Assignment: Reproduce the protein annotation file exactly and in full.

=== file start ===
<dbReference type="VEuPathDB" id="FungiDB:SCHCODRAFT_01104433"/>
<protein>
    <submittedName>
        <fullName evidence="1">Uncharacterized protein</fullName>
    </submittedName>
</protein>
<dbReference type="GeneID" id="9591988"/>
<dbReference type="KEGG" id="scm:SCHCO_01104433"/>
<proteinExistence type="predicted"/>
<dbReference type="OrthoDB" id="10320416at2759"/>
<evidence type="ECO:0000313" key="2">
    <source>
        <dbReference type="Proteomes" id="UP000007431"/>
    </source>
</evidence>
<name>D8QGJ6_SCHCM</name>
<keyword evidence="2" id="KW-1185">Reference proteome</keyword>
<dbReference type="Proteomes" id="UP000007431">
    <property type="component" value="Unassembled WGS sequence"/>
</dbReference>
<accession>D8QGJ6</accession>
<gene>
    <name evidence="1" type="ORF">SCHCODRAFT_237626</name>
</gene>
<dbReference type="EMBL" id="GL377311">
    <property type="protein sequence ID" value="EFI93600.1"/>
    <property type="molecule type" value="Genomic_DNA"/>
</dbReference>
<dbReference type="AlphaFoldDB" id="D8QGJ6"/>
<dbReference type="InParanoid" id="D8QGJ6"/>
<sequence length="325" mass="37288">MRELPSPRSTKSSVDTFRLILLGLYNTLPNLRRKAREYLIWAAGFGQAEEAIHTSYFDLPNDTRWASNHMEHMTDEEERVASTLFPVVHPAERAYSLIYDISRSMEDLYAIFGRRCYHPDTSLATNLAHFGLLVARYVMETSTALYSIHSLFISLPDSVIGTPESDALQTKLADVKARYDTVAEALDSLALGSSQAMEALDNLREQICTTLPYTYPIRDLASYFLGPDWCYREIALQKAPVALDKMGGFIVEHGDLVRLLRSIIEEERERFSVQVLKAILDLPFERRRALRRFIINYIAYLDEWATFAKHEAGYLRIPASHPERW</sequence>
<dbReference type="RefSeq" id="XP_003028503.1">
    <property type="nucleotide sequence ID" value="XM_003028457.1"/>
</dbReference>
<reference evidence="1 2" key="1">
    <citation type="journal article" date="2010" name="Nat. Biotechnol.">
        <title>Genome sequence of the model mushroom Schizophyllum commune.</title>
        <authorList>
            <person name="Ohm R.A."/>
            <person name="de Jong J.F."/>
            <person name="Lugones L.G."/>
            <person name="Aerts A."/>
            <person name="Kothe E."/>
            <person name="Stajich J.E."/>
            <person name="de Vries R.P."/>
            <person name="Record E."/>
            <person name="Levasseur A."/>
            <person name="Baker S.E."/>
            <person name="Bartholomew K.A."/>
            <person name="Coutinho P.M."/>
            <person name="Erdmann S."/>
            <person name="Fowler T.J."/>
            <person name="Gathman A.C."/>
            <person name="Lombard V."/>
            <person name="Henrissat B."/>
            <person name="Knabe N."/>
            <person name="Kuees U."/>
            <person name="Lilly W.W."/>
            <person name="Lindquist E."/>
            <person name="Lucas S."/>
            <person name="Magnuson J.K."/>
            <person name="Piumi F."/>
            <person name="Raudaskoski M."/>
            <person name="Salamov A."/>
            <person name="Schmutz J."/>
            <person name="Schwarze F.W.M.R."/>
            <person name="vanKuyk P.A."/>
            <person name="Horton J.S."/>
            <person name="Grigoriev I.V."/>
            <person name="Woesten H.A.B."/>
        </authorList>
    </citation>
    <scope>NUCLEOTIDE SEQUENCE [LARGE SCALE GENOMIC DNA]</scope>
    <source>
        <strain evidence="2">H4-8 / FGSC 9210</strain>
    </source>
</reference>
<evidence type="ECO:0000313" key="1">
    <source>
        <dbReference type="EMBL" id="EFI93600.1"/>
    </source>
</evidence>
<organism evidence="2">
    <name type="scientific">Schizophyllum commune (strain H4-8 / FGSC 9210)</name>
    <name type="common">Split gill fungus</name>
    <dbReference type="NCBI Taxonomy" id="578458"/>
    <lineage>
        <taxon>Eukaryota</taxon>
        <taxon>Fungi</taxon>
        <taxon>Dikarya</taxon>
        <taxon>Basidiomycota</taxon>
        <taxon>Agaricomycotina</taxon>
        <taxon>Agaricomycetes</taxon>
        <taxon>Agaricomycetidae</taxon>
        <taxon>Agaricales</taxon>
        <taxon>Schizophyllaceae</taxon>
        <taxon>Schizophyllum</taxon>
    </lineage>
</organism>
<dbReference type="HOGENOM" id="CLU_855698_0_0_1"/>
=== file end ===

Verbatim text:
<dbReference type="VEuPathDB" id="FungiDB:SCHCODRAFT_01104433"/>
<protein>
    <submittedName>
        <fullName evidence="1">Uncharacterized protein</fullName>
    </submittedName>
</protein>
<dbReference type="GeneID" id="9591988"/>
<dbReference type="KEGG" id="scm:SCHCO_01104433"/>
<proteinExistence type="predicted"/>
<dbReference type="OrthoDB" id="10320416at2759"/>
<evidence type="ECO:0000313" key="2">
    <source>
        <dbReference type="Proteomes" id="UP000007431"/>
    </source>
</evidence>
<name>D8QGJ6_SCHCM</name>
<keyword evidence="2" id="KW-1185">Reference proteome</keyword>
<dbReference type="Proteomes" id="UP000007431">
    <property type="component" value="Unassembled WGS sequence"/>
</dbReference>
<accession>D8QGJ6</accession>
<gene>
    <name evidence="1" type="ORF">SCHCODRAFT_237626</name>
</gene>
<dbReference type="EMBL" id="GL377311">
    <property type="protein sequence ID" value="EFI93600.1"/>
    <property type="molecule type" value="Genomic_DNA"/>
</dbReference>
<dbReference type="AlphaFoldDB" id="D8QGJ6"/>
<dbReference type="InParanoid" id="D8QGJ6"/>
<sequence length="325" mass="37288">MRELPSPRSTKSSVDTFRLILLGLYNTLPNLRRKAREYLIWAAGFGQAEEAIHTSYFDLPNDTRWASNHMEHMTDEEERVASTLFPVVHPAERAYSLIYDISRSMEDLYAIFGRRCYHPDTSLATNLAHFGLLVARYVMETSTALYSIHSLFISLPDSVIGTPESDALQTKLADVKARYDTVAEALDSLALGSSQAMEALDNLREQICTTLPYTYPIRDLASYFLGPDWCYREIALQKAPVALDKMGGFIVEHGDLVRLLRSIIEEERERFSVQVLKAILDLPFERRRALRRFIINYIAYLDEWATFAKHEAGYLRIPASHPERW</sequence>
<dbReference type="RefSeq" id="XP_003028503.1">
    <property type="nucleotide sequence ID" value="XM_003028457.1"/>
</dbReference>
<reference evidence="1 2" key="1">
    <citation type="journal article" date="2010" name="Nat. Biotechnol.">
        <title>Genome sequence of the model mushroom Schizophyllum commune.</title>
        <authorList>
            <person name="Ohm R.A."/>
            <person name="de Jong J.F."/>
            <person name="Lugones L.G."/>
            <person name="Aerts A."/>
            <person name="Kothe E."/>
            <person name="Stajich J.E."/>
            <person name="de Vries R.P."/>
            <person name="Record E."/>
            <person name="Levasseur A."/>
            <person name="Baker S.E."/>
            <person name="Bartholomew K.A."/>
            <person name="Coutinho P.M."/>
            <person name="Erdmann S."/>
            <person name="Fowler T.J."/>
            <person name="Gathman A.C."/>
            <person name="Lombard V."/>
            <person name="Henrissat B."/>
            <person name="Knabe N."/>
            <person name="Kuees U."/>
            <person name="Lilly W.W."/>
            <person name="Lindquist E."/>
            <person name="Lucas S."/>
            <person name="Magnuson J.K."/>
            <person name="Piumi F."/>
            <person name="Raudaskoski M."/>
            <person name="Salamov A."/>
            <person name="Schmutz J."/>
            <person name="Schwarze F.W.M.R."/>
            <person name="vanKuyk P.A."/>
            <person name="Horton J.S."/>
            <person name="Grigoriev I.V."/>
            <person name="Woesten H.A.B."/>
        </authorList>
    </citation>
    <scope>NUCLEOTIDE SEQUENCE [LARGE SCALE GENOMIC DNA]</scope>
    <source>
        <strain evidence="2">H4-8 / FGSC 9210</strain>
    </source>
</reference>
<evidence type="ECO:0000313" key="1">
    <source>
        <dbReference type="EMBL" id="EFI93600.1"/>
    </source>
</evidence>
<organism evidence="2">
    <name type="scientific">Schizophyllum commune (strain H4-8 / FGSC 9210)</name>
    <name type="common">Split gill fungus</name>
    <dbReference type="NCBI Taxonomy" id="578458"/>
    <lineage>
        <taxon>Eukaryota</taxon>
        <taxon>Fungi</taxon>
        <taxon>Dikarya</taxon>
        <taxon>Basidiomycota</taxon>
        <taxon>Agaricomycotina</taxon>
        <taxon>Agaricomycetes</taxon>
        <taxon>Agaricomycetidae</taxon>
        <taxon>Agaricales</taxon>
        <taxon>Schizophyllaceae</taxon>
        <taxon>Schizophyllum</taxon>
    </lineage>
</organism>
<dbReference type="HOGENOM" id="CLU_855698_0_0_1"/>